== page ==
Sports Medicine and Arthroscopy Review (Issue 1 Editorial)

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Over the past decade, interest in both sports medicine and arthroscopy has surged greatly, and these 2 specialties have shared similar interests and growth. There are several journals from both fields that overlap in content. Moreover, it is now rare to find a sports medicine fellowship that does not produce accomplished arthroscopic surgeons after 1 year of training. Sports medicine fellowship applications now outnumber those from all other specialties, thus ensuring an increasing interest in sports medicine into the 21st century.
There is a parallel explosion of interest in sports medicine among family practitioners and primary care physicians, as evidenced by the recent creation of the American Medical Society for Sports Medicine.
As recently as 1980, most surgeons were removing torn menisci through open arthrotomy. Now, meniscal tears are being treated exclusively by arthroscopic surgery. Over one-third of all orthopedic procedures currently performed in the United States and Canada are arthroscopic. In the United States alone, there are >14,000 orthopedic surgeons performing arthroscopy.
Technology is advancing so rapidly that it is difficult for the clinician to keep pace with it. Articles reporting these advances are being disseminated through an ever growing number of journals, both nationally and internationally, but the average clinician does not have the time to hunt them down. Orthopedic residents also would relish a consolidated source of key articles.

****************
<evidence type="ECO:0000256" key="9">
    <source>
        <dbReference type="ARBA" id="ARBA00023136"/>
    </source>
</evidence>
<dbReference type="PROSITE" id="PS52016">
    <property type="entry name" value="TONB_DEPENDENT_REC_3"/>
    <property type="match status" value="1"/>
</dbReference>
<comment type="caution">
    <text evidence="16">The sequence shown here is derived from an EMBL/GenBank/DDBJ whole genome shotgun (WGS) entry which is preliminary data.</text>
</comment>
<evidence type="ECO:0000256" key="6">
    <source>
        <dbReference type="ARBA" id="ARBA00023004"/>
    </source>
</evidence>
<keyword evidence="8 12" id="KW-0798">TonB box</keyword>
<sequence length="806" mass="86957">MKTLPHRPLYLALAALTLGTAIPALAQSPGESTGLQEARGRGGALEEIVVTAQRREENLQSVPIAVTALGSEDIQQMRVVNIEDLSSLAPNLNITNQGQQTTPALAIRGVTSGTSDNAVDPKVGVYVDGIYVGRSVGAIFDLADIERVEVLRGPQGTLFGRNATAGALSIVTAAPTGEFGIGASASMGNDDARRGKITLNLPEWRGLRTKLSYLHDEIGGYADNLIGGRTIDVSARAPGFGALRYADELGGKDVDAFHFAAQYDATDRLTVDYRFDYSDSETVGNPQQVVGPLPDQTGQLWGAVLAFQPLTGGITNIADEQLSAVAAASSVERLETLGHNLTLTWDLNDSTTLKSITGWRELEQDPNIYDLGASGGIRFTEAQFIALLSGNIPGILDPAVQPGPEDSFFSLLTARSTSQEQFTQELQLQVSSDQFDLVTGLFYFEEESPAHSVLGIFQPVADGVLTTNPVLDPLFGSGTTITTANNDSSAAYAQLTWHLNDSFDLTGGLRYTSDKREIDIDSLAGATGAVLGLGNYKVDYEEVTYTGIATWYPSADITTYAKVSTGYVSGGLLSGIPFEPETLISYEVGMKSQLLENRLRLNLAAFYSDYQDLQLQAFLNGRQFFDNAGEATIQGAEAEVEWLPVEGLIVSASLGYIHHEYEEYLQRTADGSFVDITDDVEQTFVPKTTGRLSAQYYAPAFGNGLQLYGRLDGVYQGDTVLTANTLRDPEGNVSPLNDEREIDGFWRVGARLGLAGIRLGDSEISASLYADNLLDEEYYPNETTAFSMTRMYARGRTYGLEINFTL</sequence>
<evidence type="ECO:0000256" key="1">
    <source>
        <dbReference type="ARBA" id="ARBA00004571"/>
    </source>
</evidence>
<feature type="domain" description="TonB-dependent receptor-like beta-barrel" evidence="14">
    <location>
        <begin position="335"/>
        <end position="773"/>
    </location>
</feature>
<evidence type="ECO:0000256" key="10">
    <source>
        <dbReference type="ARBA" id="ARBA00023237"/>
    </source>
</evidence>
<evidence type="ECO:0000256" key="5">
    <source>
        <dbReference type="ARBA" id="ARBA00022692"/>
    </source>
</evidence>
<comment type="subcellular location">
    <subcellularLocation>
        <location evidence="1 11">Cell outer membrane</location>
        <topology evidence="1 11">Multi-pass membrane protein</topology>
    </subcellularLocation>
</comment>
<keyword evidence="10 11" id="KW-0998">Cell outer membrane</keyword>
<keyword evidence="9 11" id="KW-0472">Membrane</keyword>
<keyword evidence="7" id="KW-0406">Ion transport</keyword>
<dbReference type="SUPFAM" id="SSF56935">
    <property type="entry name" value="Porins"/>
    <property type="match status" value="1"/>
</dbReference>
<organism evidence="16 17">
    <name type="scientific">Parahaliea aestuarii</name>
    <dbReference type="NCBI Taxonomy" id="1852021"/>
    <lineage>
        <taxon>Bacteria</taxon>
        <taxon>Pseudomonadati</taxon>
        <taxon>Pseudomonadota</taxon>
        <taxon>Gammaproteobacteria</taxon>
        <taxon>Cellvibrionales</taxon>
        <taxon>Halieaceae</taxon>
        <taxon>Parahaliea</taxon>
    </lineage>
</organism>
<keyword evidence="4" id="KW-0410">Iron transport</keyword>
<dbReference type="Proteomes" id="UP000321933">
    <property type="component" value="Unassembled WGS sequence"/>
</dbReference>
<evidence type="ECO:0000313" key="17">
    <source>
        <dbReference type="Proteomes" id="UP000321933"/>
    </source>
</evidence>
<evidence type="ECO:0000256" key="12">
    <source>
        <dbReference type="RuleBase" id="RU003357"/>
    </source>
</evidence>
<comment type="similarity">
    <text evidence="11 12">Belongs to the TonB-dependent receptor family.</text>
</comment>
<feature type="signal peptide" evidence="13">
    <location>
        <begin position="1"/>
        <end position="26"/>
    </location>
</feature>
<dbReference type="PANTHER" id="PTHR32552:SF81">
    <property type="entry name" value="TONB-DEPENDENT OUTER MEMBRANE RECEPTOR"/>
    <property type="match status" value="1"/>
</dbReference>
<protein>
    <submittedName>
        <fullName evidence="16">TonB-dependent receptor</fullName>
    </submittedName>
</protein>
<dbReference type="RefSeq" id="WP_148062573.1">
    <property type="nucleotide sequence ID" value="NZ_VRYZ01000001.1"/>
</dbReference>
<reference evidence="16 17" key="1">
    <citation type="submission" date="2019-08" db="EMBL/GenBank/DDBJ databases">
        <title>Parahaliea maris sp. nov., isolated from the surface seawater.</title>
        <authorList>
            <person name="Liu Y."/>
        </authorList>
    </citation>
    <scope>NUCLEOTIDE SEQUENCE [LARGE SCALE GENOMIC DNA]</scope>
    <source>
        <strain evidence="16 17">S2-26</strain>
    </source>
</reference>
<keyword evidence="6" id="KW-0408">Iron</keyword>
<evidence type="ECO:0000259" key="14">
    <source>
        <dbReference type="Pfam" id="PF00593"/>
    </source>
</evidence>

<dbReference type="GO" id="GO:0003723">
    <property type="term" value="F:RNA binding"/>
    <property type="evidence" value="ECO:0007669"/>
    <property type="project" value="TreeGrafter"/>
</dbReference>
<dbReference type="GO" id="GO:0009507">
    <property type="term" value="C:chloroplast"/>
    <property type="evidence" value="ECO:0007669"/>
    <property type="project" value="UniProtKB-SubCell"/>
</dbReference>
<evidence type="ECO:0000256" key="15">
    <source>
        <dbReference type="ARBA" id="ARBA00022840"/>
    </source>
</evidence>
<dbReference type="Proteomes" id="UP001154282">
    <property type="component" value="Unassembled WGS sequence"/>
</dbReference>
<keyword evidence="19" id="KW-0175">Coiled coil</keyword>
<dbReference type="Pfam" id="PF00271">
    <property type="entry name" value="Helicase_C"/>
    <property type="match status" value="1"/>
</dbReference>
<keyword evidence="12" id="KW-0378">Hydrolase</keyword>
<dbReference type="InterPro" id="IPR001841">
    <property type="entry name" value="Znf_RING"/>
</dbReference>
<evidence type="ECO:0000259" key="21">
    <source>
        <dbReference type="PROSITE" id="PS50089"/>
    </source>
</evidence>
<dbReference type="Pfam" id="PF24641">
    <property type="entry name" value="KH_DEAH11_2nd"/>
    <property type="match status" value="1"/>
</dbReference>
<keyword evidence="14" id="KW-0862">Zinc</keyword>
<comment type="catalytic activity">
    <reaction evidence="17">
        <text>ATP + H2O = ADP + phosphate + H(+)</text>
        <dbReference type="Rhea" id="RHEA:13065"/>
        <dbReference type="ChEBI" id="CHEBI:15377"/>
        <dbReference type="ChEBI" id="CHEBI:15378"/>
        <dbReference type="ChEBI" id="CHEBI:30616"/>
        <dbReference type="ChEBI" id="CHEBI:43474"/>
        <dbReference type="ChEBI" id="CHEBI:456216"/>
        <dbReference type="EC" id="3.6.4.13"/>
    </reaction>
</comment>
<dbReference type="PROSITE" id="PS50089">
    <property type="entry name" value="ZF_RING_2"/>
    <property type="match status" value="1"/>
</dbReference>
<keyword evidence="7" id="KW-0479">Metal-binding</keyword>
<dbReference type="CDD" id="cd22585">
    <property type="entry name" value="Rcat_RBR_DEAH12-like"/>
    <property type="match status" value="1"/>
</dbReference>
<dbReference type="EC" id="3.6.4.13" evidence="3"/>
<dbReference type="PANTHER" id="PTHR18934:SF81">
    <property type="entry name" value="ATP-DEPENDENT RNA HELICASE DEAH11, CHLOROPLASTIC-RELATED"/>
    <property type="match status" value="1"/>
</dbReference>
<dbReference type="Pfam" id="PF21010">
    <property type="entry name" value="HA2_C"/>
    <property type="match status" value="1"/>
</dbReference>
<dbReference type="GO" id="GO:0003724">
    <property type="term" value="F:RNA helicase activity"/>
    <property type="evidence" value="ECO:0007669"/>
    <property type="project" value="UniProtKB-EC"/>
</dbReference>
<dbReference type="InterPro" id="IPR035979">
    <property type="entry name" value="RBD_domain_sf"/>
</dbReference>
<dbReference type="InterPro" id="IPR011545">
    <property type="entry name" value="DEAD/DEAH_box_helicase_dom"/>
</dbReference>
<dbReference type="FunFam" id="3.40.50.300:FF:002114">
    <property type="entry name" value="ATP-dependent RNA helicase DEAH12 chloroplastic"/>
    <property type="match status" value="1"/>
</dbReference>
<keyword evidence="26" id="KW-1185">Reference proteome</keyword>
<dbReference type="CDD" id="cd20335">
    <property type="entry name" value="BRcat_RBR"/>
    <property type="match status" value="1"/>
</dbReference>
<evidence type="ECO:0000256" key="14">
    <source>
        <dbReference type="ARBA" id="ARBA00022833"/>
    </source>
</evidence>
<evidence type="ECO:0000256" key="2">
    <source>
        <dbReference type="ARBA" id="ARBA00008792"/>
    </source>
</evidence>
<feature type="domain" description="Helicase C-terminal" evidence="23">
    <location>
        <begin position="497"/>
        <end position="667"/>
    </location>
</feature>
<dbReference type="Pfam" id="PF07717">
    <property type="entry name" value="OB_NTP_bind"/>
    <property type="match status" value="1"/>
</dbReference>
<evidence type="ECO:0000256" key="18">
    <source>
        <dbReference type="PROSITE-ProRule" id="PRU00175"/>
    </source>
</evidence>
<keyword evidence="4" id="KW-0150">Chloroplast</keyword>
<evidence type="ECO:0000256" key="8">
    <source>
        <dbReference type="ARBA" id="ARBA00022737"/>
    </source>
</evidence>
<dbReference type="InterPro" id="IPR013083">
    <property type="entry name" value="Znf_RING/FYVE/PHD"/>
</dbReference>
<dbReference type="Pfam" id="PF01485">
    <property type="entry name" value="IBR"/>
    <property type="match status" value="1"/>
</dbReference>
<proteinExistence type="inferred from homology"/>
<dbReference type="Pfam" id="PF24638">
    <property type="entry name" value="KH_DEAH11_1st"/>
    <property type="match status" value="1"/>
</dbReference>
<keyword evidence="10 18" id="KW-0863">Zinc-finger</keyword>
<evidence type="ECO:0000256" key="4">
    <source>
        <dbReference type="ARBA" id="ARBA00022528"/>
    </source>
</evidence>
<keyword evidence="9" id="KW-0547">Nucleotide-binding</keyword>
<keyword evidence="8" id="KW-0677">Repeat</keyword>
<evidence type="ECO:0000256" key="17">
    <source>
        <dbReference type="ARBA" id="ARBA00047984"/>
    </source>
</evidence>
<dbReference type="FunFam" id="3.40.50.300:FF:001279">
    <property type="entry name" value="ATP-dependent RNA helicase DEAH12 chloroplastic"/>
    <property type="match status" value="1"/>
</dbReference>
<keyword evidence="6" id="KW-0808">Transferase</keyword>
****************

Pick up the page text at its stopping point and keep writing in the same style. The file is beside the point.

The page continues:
We perceive a need for a new review journal that assembles key articles under 1 cover and that provides an in-depth analysis of 1 important current topic. The structure of these review articles will consist of a topic background, methods of treatment, an analysis of results, and a view of the topic’s future. In most cases, we will ask a distinguished practitioner to serve as Guest Editor for each issue. We, along with the Guest Editor, will then select 8 to 10 articles that cover the subject thoroughly. When appropriate, basic science articles will be included, and each issue will also feature several color illustrations.
The 4 issues planned for 1993 were The Use of Allografts in Knee-Ligament Surgery, Meniscal Repair, Shoulder Instability/Anterior Stabilization, and Impingement and Rotator Cuff Tendinitis in the Throwing Athlete. Future subjects include treatment of posterior cruciate ligament injuries, the use of lasers in arthroscopy, and AIDS issues in sports medicine. We will attempt to keep the subjects both current and interesting and present them in as broad and unbiased a manner as possible.

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